Mesh solicitor, Caroline Webber-Brown, explains what LVMR is and why it is currently in the news
The LVMR (laparoscopic ventral mesh rectopexy) procedure has received significant media coverage since mesh support groups began lobbying the government for a ban on pelvic mesh in 2015 and campaigns such as ‘Sling the Mesh’ emerged. Even greater attention was focussed on the procedure following a government announcement in February 2018 that pelvic mesh was to be reviewed.
The ‘First Do No Harm’ review
A two year investigation was carried out involving over 700 individuals and families. This led to the publication of the ‘First Do No Harm’ review on 8 July 2020.
The review acknowledged that patients had been abandoned by the system and adversely affected by clinicians who did not listen. The overall recommendation was the need for a patient voice and a robust system of long-term monitoring. Nine recommendations were made in the review, including:
- the appointment of an Independent Patient Safety Commissioner;
- the implementation of a discretionary payment scheme to help fund the costs of treatment; and
- setting up specialist mesh centres to provide treatment, including mesh removal.
Specialist Mesh Centres
From 1 April 2021, the following Trusts will be providing specialist mesh services:
- Newcastle Upon Tyne Hospitals NHS Foundation Trust;
- Sheffield Teaching Hospitals NHS Foundation Trust;
- Manchester University NHS Foundation Trust;
- Cambridge University Hospitals NHS Foundation Trust;
- University College London Hospitals NHS Foundation Trust;
- University Hospitals of Leicester NHS Trust; and
- Nottingham University Hospitals NHS Trust.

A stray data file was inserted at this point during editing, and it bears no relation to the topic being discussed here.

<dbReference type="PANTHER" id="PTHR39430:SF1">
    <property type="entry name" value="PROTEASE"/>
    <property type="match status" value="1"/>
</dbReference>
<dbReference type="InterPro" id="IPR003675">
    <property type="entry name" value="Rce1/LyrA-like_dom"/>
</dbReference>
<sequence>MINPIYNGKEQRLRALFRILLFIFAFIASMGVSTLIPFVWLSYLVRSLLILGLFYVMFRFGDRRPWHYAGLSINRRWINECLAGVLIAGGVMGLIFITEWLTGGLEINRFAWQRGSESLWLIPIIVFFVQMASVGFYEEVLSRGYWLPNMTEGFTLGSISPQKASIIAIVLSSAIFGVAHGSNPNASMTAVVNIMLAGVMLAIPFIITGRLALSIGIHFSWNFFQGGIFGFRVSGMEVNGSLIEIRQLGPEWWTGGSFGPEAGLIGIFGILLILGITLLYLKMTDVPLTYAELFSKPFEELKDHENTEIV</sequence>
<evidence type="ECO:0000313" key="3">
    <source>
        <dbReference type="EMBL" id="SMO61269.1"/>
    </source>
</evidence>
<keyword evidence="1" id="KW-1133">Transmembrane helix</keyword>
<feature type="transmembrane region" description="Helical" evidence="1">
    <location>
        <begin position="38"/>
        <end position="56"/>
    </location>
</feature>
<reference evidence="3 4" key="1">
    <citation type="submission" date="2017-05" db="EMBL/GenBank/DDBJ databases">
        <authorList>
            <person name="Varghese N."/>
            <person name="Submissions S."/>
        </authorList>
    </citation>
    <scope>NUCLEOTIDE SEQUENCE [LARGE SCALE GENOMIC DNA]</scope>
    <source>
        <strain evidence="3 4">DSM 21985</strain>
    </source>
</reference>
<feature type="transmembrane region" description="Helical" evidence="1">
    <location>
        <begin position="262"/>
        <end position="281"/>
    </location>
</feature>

There has been disappointment that the First Do No Harm review did not specifically include the LVMR procedure. Its exclusion was particularly surprising given the widely reported injuries that have been associated with it, the suspension of Mr A Dixon (the surgeon renowned for performing and pioneering the LVMR procedure) and the subsequent internal reviews carried out by both North Bristol NHS Trust and Bristol Spire Healthcare PLC where Mr Dixon practiced.
Laparoscopic Ventral Mesh Rectopexy (LVMR)
The LVMR procedure was developed to treat intussusception, symptomatic rectocele and external rectal prolapse by straightening and fixing the rectum back into it’s normal anatomical position. Historically, this procedure was viewed as being a minimally invasive procedure, with a short hospital stay and short recovery times when compared with alternative surgical procedures.
Following the internal investigations by North Bristol NHS Trust and Spire Healthcare it has become apparent that prior to patients undergoing the LVMR procedure there was a:
- failure to fully explain the procedure or the risks;
- failure to offer alternative procedures;
- failure to explain that mesh could protrude/erode; and
- failure to warn that when performing the LVMR procedure additional procedures in the form of a sacrocolpopexy (a gynaecological procedure which is performed to repair the a vaginal prolapse by using mesh to attach the top of the vagina to the base of the spine, to support the pelvic organs) or colporrhapy (a gynaecological procedure used to repair the front or back walls of the vagina) would be performed and involve inserting mesh into the vagina.
While some patients have found the LVMR procedure beneficial, a significant number of patients have reported life altering complications including:
- mesh protrusion/erosion;
- chronic pelvic pain;
- nerve damage;
- severe constipation requiring pessaries, irrigation or stomas;
- incontinence; and
- the need for further surgery to repair the damage.
This has led to victims turning to a specialist mesh solicitor and pursuing legal action.